Well, I'm not going to blog about Osama/Usama Bin Laden being dead. Not directly, anyway. Evidently, everybody has strong and different opinions about it, and I don't care for arguing, unless I am very, very likely to win. Then, okay.
But what was fascinating to me last night as the events unfolded was the internetty aspect of it. (I'm a writer, I write.) I mean, here I am, cheerily surfing the web and watching Netflix or something, and all of the sudden Twitter just explodes with rumors, and I'm all like, "No way!" because this has been a long time coming.
So the MOG and I, being techno-geeks as well as game-day politics fans, tuned into various internet media streams to hear the President speak. It took him about 90 minutes to walk down the red hallway, so we used that time for speculation and the occasional Osama joke. It didn't take long to see that our social networks were strongly divided.
And that is what was super interesting. News was breaking here and there, and so we were all processing the same information through our various screens and then broadcasting our thoughts on the internet, and then maybe debating.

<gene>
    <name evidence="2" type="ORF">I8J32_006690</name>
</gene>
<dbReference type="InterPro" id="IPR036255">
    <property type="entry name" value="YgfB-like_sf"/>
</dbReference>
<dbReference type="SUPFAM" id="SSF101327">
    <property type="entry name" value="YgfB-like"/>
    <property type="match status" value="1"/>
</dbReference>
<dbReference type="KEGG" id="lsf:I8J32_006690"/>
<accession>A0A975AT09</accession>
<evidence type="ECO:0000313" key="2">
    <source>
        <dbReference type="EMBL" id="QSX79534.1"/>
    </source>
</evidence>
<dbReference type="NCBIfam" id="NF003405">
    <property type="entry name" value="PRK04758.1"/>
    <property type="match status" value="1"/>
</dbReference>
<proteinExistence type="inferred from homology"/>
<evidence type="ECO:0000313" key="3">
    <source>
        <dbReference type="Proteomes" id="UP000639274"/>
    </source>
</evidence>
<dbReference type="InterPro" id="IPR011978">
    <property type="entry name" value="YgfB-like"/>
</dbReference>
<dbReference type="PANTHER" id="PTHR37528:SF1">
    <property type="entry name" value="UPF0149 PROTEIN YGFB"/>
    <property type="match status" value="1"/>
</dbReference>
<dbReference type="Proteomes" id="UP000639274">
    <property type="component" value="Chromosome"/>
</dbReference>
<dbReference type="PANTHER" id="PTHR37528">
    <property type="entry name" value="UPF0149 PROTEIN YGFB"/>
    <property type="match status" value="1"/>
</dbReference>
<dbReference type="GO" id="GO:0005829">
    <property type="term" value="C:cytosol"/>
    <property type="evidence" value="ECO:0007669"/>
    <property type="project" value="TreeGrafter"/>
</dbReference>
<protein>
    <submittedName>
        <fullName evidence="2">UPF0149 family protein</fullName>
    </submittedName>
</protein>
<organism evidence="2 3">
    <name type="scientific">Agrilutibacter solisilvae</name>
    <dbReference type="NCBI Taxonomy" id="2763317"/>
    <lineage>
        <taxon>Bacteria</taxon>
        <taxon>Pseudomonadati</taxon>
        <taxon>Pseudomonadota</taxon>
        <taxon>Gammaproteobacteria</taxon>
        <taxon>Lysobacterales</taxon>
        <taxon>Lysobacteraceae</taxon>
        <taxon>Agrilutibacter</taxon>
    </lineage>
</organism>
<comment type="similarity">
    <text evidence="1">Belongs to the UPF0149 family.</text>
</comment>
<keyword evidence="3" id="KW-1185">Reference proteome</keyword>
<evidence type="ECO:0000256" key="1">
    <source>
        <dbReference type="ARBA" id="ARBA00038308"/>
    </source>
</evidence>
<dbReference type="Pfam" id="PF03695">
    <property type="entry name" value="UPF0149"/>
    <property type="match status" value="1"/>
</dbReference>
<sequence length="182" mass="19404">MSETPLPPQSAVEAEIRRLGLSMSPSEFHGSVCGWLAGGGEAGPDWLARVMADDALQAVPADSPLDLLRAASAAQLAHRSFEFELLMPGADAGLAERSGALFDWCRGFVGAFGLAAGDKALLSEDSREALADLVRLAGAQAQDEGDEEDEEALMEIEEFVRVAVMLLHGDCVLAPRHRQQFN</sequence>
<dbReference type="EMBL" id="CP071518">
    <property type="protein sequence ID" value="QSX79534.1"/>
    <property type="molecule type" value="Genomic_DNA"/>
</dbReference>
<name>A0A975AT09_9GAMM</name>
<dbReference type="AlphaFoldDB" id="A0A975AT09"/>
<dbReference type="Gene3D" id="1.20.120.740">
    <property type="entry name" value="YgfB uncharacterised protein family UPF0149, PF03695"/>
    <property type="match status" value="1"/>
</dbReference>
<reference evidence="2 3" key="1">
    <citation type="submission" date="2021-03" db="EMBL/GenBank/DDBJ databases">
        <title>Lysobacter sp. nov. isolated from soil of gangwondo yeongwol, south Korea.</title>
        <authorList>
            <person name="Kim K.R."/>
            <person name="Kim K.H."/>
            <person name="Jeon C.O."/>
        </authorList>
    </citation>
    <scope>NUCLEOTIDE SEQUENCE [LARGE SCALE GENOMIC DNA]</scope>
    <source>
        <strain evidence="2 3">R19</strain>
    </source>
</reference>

By the time it got to the actual news, you know, with the Prez, it had already sunk in and he didn't really tell us anything new.
It was so reminiscent of 9/11, and so vastly different. That day, we were at the mercy of the major TV networks. We watched and we waited, a whole country holding its breath. Last night, we had the world news at our fingertips, coming from prophets and atheists, anarchists and world leaders, civilians on the ground unknowingly live-blogging, and us, putting the pieces together and deciding what to believe.
I have political opinions, but opinions are never in short supply and I don't really care to convince you, you have my permission to feel however you feel. And tweet about it, so I can roll my eyes at you.